By Brenda Gazzar
Monday, December 1, 2008
State prosecutors in Israel are arguing the case of a woman who they say was attacked in June by an ultra-Orthodox 'modesty patrol.' The verdict, along with a related case, is expected to help define the legal parameters of religious vigilantes.
JERUSALEM (WOMENSENEWS)--When Michal, 28, opened her apartment door one Saturday night in June, she was expecting to find a client for her hair design business.
Instead the Israeli divorcee who left the Orthodox fold some three years earlier found several ultra-Orthodox Jewish men. They threw her on the floor, gagged her, kicked her all over her body and questioned about her relations with men, according to official accounts.
After they beat her for at least 10 minutes, they warned her "this was just the beginning" and told her that if she continued to live there, she would be killed.
Michal's case, which is still in court, has been in the news but so far not her full name. She agreed to talk to Women's eNews on condition that her last name be withheld to protect her safety and privacy.
State prosecutors filed charges in August against a 28-year-old man accused of being paid $2,000 by a vigilante organization or "modesty squad" active in the religious Jerusalem neighborhoods of Mea Shearim and Geula for helping perpetrate the attack.
Prosecutors say the goal of the group, dubbed the "Haredi modesty patrol," is to enforce community norms and conventions regarding modest attire and comportment in ultra-Orthodox, or Haredi, neighborhoods.
"Among other things, the organization acts to fulfill its goals by using threats, violence and other offenses," the charge sheet said.
The judge, according to a local media report, said she believed that this particular defendant was not motivated by ideology and appeared to be a hired hand.
Jerusalem police spokesperson Micky Rosenfeld has described Michal's case as an isolated incident that--contrary to the indictment--did not involve an organized patrol.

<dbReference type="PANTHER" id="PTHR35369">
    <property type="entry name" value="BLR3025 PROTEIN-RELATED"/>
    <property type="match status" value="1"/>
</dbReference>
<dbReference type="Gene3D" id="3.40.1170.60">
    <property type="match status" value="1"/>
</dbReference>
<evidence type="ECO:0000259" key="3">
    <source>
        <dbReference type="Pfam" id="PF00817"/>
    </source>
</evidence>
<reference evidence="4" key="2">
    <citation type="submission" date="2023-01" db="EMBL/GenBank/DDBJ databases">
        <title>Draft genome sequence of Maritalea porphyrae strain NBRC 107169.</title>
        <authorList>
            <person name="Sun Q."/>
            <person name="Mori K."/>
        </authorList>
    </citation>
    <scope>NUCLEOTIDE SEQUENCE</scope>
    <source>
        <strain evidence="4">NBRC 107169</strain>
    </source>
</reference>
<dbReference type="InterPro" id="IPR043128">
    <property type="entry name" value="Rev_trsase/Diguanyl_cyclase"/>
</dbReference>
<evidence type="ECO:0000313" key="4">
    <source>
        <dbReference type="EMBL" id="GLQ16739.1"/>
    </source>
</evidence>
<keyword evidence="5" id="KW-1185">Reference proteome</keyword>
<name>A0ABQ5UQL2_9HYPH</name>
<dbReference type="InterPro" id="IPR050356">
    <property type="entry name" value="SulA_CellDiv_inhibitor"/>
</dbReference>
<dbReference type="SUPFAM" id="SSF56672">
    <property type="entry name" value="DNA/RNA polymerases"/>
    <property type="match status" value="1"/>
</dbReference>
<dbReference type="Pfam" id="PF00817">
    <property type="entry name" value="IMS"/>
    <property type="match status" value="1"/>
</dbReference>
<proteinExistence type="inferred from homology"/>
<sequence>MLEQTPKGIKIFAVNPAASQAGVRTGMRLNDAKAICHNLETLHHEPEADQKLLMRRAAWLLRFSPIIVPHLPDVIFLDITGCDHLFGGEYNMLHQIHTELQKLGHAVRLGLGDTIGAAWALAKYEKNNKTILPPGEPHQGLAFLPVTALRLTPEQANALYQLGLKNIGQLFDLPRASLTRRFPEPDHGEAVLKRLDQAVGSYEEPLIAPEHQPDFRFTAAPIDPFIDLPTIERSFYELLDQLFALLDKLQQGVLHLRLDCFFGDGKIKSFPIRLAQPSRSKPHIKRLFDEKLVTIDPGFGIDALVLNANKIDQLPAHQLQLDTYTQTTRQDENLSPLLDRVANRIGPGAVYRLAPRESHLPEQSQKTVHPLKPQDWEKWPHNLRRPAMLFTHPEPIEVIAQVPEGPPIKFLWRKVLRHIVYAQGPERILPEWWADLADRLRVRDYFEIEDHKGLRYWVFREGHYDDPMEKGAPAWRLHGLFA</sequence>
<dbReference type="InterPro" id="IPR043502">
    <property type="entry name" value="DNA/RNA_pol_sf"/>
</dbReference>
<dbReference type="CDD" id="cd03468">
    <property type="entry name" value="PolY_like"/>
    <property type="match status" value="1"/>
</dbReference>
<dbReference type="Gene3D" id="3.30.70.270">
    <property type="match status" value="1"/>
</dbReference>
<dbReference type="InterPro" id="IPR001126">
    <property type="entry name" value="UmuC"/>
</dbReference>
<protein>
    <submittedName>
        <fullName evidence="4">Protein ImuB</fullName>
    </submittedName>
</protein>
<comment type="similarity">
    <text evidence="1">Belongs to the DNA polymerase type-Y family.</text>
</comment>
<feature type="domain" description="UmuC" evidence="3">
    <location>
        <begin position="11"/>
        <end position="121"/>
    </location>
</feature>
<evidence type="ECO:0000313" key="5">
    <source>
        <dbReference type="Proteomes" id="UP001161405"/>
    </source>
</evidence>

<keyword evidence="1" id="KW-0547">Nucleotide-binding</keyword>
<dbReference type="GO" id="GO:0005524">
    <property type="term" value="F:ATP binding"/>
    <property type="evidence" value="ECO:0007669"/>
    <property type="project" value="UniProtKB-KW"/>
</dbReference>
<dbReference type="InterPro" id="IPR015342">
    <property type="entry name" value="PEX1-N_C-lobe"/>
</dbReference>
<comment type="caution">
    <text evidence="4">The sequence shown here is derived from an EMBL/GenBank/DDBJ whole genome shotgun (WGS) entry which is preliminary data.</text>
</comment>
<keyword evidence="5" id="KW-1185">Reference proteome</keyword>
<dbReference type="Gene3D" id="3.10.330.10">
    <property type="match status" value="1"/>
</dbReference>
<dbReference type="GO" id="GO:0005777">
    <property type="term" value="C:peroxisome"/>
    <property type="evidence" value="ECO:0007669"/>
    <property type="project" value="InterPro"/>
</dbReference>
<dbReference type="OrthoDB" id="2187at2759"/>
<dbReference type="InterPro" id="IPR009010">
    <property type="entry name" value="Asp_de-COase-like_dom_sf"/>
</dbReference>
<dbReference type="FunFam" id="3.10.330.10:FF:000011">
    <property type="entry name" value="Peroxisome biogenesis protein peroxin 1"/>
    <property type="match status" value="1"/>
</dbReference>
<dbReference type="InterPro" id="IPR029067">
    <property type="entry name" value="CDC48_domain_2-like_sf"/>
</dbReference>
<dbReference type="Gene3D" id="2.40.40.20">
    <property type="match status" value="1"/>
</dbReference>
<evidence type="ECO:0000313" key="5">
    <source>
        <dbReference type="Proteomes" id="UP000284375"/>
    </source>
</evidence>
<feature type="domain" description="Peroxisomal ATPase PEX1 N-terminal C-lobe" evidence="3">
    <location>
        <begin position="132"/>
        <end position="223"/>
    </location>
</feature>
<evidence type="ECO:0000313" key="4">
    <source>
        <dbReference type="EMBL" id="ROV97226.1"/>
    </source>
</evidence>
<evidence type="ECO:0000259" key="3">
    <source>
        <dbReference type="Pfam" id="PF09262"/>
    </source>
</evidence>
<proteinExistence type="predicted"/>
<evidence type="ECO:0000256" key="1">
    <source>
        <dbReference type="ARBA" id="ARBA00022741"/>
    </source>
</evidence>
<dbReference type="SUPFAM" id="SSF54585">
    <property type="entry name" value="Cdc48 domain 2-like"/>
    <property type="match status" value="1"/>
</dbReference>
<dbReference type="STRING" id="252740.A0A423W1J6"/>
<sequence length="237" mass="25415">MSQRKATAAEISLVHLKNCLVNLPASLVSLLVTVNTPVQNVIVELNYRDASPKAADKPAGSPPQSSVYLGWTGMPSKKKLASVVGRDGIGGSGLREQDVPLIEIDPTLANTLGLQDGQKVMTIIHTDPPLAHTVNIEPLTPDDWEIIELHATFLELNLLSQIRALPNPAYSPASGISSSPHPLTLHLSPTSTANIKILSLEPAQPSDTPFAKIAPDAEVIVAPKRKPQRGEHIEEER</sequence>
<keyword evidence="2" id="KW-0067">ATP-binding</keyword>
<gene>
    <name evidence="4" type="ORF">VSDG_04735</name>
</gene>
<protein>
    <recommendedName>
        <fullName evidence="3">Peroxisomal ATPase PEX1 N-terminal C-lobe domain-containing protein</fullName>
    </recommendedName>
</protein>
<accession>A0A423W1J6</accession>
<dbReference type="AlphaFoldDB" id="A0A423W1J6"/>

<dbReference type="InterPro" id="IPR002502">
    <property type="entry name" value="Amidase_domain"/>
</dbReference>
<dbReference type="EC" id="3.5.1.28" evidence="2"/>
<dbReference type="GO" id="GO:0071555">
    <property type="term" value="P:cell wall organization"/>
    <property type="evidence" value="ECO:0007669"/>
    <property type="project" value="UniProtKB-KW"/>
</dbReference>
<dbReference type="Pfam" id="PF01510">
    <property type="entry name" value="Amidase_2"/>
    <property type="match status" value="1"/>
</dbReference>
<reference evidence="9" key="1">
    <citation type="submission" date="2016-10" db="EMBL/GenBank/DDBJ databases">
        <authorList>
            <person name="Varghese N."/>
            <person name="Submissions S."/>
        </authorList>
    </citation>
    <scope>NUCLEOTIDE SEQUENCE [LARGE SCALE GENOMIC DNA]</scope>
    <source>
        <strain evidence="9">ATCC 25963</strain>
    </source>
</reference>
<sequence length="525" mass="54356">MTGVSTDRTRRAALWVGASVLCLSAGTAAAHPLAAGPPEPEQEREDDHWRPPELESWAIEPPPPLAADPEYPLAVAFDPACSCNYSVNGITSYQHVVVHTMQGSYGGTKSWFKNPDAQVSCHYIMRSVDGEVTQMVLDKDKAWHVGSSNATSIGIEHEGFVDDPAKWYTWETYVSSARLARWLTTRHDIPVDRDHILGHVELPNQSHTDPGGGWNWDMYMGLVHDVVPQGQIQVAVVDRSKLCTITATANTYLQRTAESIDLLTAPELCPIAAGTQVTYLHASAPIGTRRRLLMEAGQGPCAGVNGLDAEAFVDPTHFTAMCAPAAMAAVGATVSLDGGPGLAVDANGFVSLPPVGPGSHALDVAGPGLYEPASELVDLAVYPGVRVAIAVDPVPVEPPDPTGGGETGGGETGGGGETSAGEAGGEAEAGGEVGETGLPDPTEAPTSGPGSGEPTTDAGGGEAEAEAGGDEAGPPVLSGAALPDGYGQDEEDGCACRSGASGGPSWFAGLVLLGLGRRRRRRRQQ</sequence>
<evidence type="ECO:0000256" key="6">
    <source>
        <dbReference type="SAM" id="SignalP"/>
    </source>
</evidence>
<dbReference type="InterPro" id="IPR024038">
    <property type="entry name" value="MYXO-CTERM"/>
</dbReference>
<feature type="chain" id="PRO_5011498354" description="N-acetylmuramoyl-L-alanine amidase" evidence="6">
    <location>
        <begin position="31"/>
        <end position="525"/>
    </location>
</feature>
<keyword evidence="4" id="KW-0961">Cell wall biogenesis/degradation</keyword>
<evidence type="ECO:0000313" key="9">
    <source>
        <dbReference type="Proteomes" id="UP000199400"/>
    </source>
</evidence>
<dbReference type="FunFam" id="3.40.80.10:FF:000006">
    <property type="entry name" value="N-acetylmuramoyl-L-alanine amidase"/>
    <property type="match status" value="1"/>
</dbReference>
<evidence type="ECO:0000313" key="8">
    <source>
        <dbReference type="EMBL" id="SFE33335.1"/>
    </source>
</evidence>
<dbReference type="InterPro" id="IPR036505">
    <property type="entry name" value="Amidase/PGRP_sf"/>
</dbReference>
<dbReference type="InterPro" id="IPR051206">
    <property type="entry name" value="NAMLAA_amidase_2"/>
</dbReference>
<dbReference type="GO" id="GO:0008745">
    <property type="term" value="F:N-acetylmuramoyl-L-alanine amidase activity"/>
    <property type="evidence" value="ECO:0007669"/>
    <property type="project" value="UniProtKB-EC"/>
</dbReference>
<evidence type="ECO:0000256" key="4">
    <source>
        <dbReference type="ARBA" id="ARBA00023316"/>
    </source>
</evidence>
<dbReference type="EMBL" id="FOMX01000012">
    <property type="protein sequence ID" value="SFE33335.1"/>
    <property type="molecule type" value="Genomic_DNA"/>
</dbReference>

Naomi Ragen, an Orthodox writer who joined another legal case that is related to modesty squads hopes legal battles such as Michal's will deter others involved in such patrols. "If they have to be afraid now of being arrested and jailed, I think that's a good thing," she said. "I think that curbs their activities significantly. They're not big heroes anymore."
Ragen, along with four other Israeli women, joined forces with the Reform Movement's Center for Jewish Pluralism to file suit in January 2007 against Israel's public bus lines and the Israeli Ministry of Transportation. She says she was harassed on a special bus line that runs through Haredi neighborhoods and expected men to sit in the front, women in the back, in accordance with the sex-segregated customs of the Haredi community.
As recommended by the court, the ministry appointed a committee to review the segregation policy and is expected to produce a recommended course of action for the court's review in the coming months.
Over the years, Ragen has heard about girls being threatened for going out with certain young men or being expelled from school for talking to a brother or a cousin on the street.
Ragen, who has written about modesty patrols in her novel "Sotah," in her play "Women's Minyan" and on her Web site, says quasi-official police forces should be disbanded and citizens should be encouraged to go to the police.
"We're talking about very limited communities," Ragen said, noting that the vigilante modesty squads often only amount to three or four people. "Some are official; some are unofficial. They don't have much impact on Israeli society in general."